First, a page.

Falls Park – Pendleton

I’ve always loved Fall Creek that flows through the east side of Indianapolis, so when passed through Pendleton on our way to Summit Lake SP, I took the opportunity to check out the falls of Fall Creek.

The falls of Fall Creek are located in Falls Park, the town park of Pendleton. While Pendleton is a relatively small town at just over 4,000 people, Pendleton has set aside a rather large 150 acres for their town park.  They take such pride in their park, that the town motto is: “Huge park. Small town. It’s a matter of priorities.”

Green steps on the opposite bank lead down into a pool between the falls and a dam just downstream.
Green steps on the opposite bank lead down into a pool between the falls and a dam just downstream.

Nominally we stopped in Pendleton to eat our PB&J sandwiches, but the park was too inviting not to explore. In addition to most of the normal small town amenities (playgrounds, picnic shelter, ball fields, pool), the park included a fishing pond, hiking trails, and a local history museum.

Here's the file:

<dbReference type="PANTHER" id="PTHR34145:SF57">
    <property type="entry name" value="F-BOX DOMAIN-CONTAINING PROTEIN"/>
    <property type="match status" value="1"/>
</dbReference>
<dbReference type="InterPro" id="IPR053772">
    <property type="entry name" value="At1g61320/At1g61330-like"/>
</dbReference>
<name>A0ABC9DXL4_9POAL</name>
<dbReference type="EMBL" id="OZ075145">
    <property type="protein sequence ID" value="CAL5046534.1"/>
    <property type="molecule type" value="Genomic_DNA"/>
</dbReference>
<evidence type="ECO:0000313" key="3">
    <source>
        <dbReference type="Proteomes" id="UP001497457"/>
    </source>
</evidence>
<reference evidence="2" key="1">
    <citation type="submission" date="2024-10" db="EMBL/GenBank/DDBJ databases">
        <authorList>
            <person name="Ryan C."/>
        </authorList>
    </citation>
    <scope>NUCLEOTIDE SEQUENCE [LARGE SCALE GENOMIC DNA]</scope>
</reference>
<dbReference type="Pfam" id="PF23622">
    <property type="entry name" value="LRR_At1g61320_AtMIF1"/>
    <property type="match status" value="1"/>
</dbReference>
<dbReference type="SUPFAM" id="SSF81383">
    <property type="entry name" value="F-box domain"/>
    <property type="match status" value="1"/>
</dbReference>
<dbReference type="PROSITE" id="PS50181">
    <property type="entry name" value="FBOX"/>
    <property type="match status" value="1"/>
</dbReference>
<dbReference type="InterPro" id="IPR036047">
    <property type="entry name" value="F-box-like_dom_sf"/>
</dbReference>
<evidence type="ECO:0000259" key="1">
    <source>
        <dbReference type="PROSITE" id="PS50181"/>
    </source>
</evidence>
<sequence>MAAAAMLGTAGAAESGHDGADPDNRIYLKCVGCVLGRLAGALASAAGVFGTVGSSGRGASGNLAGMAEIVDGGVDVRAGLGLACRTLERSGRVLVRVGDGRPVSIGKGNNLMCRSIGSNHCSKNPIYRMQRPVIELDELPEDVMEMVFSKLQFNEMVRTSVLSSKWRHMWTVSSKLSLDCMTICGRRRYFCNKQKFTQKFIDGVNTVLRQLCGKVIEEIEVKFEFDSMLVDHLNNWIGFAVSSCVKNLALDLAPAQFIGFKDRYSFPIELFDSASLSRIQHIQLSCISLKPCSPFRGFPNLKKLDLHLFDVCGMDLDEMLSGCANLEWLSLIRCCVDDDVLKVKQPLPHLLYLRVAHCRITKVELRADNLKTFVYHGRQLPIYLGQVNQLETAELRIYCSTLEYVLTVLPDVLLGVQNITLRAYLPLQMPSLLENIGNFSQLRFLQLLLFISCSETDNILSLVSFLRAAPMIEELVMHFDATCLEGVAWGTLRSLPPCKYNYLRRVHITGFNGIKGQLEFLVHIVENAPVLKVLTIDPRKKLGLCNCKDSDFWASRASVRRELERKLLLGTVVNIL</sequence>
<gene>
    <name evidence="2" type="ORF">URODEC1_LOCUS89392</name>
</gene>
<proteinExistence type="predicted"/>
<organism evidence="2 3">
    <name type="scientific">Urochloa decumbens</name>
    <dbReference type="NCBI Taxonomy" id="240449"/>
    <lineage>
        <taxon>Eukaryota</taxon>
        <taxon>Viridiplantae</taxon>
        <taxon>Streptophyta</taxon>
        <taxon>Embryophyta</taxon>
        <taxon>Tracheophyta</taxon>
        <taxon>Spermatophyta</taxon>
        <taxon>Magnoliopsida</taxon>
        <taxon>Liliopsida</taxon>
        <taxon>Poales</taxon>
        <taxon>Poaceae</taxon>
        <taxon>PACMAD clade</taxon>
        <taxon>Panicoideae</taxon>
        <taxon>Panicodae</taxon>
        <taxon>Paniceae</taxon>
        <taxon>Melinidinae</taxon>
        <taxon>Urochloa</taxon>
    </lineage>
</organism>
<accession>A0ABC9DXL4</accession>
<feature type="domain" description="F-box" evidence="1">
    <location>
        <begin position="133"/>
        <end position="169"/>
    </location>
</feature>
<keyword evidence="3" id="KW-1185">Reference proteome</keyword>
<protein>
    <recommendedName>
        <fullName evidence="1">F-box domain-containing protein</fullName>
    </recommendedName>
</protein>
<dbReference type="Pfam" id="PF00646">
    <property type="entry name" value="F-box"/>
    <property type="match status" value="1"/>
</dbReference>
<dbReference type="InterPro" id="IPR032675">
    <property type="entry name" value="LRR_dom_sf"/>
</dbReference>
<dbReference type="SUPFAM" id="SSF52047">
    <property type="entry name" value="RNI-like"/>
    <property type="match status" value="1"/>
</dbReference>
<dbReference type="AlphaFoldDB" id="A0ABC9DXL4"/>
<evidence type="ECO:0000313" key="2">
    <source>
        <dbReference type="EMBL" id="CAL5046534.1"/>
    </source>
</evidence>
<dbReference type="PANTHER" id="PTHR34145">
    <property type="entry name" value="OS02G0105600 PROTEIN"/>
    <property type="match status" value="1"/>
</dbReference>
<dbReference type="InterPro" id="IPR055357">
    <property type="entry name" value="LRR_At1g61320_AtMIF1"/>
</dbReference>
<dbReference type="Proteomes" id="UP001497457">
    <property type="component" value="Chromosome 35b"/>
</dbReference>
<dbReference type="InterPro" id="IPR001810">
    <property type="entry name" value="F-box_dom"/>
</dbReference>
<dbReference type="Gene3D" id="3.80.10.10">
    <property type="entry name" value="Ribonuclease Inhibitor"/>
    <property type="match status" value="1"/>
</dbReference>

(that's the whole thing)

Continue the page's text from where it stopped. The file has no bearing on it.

The hiking trails begin just above the falls and follow a former rail right-of-way (the “Bee Line”) along Prairie Creek through the woods. They then cross creek into the low ground between Prairie Creek and Fall Creek. Some trails cross Fall Creek, flirt with a current (and active!) railway, and loop through the remainder of the park.

trails

Some of these trails can be wet, especially between the creeks. When we were there,  one of the bridges over Fall Creek was closed due to a large Sycamore that had recently come down on the bridge. Even if the bridge was still structurally sound, there was simply no way through the tangle of branches.

While signs warn of swift currents and the dangers of the falls, this wading pool above the falls was constantly occupied with families.
While signs warn of swift currents and the dangers of the falls, this wading pool above the falls was constantly occupied with families.

There is a bit of historic importance to the park. In 1824 nine native Americans were murdered by seven white men. Four of the men were convicted and hanged about 100 feet from the falls. Sadly, no precedent of equal justice under the law for native Americans was set. A marker commemorates the event now known as the Fall Creek Massacre.

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